We Must Lift Up Young BIPOC Creatives in Advertising and Branded Content

It's key to the evolution of the industry

I've been in this game of advertising and branded content for over two decades now, and I'm happy to say I've seen some changes. That said, while we've come a long way, we have a long way yet to go. My entire career has been about lifting up diverse voices, so I feel I'm uniquely qualified to provide some context and reflection on the reality of the industry in the present moment.

Along with my longtime friend and collaborator, Julien Christian Lutz, professionally known as Director X, I founded the production company Fela amid a global pandemic and at the height of protests in 2020. In that context, and as Black creatives ourselves, we felt it was important to be the agents of change we wanted to see. We had previously run production companies under larger umbrella corporations where we were routinely tokenized and ultimately felt constrained from reaching our full potential. Because of this, we understood the need to own and operate our own production company holistically. Empowering BIPOC directors, along with being allies to and supporting female directors, is Fela's continued mission. It also needs to be the industry's collective responsibility.

It's true that since 2020 many initiatives have sprung up to support diversity and inclusion; however, there's still much to be done year round to highlight the role that Black creatives have played in shaping this country and our industry and to get more Black directors behind the camera and as executives in the C-suites of corporations. After all, advertising helps shape culture, and culture comes in all shapes, sizes and colors.

Lifting up fresh and marginalized talent through mentorship is key to the evolution of our industry. Director X and I take our mentorship roles seriously, seeking to raise up the next generation of storytellers who will continue to define culture. Providing a broad web of connections to these young talents from personal networks will spark new opportunities for developing skills. Some of the most incredible creative experiences have emerged when taking risks on new directors, giving someone new a chance. Karena Evans, LeSean Harris and Emma Higgins are a few examples of the talent we've given guidance and mentorship.

And when I talk of mentorship, I don't necessarily just mean uplifting creatives and industry-related mentorship. Mentorship in everyday life and the community at large is needed as well. We all learn by example, really. We will all benefit others if we do what we can where we stand.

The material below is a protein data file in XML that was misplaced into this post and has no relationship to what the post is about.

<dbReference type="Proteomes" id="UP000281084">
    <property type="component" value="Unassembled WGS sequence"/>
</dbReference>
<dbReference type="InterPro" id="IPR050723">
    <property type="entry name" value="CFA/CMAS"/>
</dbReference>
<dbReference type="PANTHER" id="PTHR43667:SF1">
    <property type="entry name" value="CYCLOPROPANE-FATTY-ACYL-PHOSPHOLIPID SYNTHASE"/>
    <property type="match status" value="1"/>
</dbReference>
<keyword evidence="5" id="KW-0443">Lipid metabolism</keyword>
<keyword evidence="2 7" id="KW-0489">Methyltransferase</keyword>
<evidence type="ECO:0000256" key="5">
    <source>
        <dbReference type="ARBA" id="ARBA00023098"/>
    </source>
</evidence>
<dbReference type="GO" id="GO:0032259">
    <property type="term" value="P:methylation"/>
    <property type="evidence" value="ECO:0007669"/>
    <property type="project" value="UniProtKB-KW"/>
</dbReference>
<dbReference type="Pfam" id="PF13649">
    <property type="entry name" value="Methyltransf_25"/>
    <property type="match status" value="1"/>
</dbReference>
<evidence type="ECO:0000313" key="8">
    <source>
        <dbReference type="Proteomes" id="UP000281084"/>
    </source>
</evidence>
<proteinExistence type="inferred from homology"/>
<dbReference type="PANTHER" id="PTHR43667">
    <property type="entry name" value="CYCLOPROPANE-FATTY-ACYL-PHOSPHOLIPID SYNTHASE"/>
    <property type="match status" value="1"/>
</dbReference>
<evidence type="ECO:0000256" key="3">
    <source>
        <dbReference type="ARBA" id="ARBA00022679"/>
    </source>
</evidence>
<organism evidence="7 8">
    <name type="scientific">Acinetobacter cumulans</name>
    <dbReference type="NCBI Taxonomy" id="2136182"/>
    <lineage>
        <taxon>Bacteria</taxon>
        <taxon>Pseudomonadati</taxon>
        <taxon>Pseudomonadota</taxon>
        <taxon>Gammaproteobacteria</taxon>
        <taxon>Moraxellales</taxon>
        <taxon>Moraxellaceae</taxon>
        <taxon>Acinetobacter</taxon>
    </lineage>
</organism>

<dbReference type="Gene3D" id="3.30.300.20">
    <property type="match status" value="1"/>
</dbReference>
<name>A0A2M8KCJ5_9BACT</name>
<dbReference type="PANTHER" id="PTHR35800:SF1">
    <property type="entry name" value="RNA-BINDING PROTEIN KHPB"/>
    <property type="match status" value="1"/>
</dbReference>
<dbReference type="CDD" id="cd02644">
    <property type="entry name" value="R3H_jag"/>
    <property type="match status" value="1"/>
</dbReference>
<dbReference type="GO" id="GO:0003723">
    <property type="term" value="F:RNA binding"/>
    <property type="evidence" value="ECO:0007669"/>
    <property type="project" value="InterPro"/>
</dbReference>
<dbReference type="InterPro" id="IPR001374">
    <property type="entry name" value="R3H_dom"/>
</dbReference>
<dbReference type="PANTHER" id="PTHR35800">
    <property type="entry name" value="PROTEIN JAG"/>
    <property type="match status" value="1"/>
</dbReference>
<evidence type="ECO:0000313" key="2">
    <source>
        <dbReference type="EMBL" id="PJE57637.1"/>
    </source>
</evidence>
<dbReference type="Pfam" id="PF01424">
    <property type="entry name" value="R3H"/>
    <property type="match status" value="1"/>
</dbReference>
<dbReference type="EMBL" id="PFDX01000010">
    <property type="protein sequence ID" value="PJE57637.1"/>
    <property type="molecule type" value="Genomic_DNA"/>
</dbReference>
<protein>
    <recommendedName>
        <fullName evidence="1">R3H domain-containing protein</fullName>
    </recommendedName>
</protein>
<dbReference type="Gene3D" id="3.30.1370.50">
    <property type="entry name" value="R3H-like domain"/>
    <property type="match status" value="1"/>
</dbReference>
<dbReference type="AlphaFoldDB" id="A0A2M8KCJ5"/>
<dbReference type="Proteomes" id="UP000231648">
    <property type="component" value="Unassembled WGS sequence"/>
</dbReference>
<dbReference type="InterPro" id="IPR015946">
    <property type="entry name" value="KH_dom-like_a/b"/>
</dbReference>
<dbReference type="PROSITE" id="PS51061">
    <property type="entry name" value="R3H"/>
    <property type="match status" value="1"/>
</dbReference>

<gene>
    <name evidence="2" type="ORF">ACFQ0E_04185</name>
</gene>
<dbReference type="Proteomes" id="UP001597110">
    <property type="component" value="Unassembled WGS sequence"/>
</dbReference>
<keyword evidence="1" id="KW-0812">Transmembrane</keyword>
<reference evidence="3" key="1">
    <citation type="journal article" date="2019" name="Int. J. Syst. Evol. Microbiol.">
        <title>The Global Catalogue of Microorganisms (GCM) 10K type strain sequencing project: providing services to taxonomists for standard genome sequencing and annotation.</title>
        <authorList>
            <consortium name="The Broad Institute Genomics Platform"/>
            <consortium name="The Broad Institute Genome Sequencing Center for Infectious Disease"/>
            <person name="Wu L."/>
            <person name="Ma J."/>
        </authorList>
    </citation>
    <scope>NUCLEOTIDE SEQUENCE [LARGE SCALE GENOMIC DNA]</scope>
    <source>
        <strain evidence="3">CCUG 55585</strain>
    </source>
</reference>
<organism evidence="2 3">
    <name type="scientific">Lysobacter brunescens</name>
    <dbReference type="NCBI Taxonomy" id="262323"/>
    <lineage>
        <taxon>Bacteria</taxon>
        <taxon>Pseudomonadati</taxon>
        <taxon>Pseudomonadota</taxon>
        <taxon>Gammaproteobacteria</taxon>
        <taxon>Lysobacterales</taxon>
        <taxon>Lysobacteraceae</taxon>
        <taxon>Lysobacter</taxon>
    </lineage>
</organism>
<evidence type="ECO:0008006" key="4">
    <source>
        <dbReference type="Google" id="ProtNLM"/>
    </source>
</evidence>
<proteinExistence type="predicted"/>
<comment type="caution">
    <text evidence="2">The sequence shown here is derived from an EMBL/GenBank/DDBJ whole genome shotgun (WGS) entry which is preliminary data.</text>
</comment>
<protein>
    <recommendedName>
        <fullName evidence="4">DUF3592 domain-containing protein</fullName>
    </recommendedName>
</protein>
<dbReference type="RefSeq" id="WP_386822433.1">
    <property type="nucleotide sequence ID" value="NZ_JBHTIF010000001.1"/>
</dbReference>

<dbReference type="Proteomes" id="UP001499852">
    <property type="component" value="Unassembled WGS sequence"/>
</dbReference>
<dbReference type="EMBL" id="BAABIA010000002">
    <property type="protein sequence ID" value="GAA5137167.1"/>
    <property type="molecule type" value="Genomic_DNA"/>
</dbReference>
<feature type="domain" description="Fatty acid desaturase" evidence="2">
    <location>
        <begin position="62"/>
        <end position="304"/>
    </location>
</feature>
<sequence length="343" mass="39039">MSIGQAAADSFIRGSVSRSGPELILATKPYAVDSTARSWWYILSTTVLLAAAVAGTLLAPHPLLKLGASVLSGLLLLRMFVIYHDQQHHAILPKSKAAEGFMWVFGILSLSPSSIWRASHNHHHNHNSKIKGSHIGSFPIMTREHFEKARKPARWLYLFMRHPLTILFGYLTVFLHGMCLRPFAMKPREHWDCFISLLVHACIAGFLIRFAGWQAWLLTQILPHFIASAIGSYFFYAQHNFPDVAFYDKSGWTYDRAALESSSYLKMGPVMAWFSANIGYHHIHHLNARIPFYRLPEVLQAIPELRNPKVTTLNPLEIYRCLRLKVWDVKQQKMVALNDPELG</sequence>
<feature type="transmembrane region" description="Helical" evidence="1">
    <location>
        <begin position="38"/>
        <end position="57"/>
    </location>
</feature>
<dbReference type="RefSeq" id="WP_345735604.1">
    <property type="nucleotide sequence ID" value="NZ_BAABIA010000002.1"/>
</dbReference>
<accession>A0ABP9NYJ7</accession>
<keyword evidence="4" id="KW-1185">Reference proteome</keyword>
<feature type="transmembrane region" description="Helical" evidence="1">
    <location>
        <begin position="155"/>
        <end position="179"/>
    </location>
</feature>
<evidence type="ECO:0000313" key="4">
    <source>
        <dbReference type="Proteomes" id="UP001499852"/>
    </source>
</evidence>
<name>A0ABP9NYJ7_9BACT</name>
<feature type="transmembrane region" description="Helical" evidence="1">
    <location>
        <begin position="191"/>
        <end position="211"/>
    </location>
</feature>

The opportunities opening up for BIPOC creators—both established and emerging—are encouraging. Talent is all around us, they just need a place to shine. The up-and-coming talent Fela is known for introducing to the advertising landscape continually goes on to succeed. Traditional apprenticeship models work—bringing new talent up on set with established directors is an important part of the process. A company will be a standout creative force because of them, not in spite of them.

Prior to the peak of the George Floyd worldwide protests, the door at traditional advertising agencies wasn't always open to new creative voices. Though things shifted to some extent when discussions of anti-Blackness and systematic discrimination were brought to the forefront of the public consciousness amid widespread protest, I'm still skeptical of the degree of meaningful change that has unfolded since.

While it's exciting that our underrepresented directors have been invited into rooms they couldn't previously access, more often than not it's for Black History Month or International Women's Day. It's still an uphill battle for them to be considered on the broader stage for opportunities that aren't identity-specific. Moreover, these projects are often underfunded. By widening their outlook to consider underrepresented directors for more work that isn't heavily identity-focused, they will tap into a huge reserve of underutilized talent; but, to speak on my experience working within these identity-focused projects, frequently the creative teams are not representative of the culture being depicted. In order for real change to happen, it has to happen from within. When representation is reflected in all facets of our industry, then real change will come.

We're in a prime position right now to continue championing content for the underrepresented and fostering the development of today's and tomorrow's storytellers. At Fela, our core strength lies in having the innate ability to tell culturally relevant stories authentically, which is exactly what the future of advertising needs. Who will join us?

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Taj Critchlow
Taj Critchlow is co-founder/managing partner of Fela.

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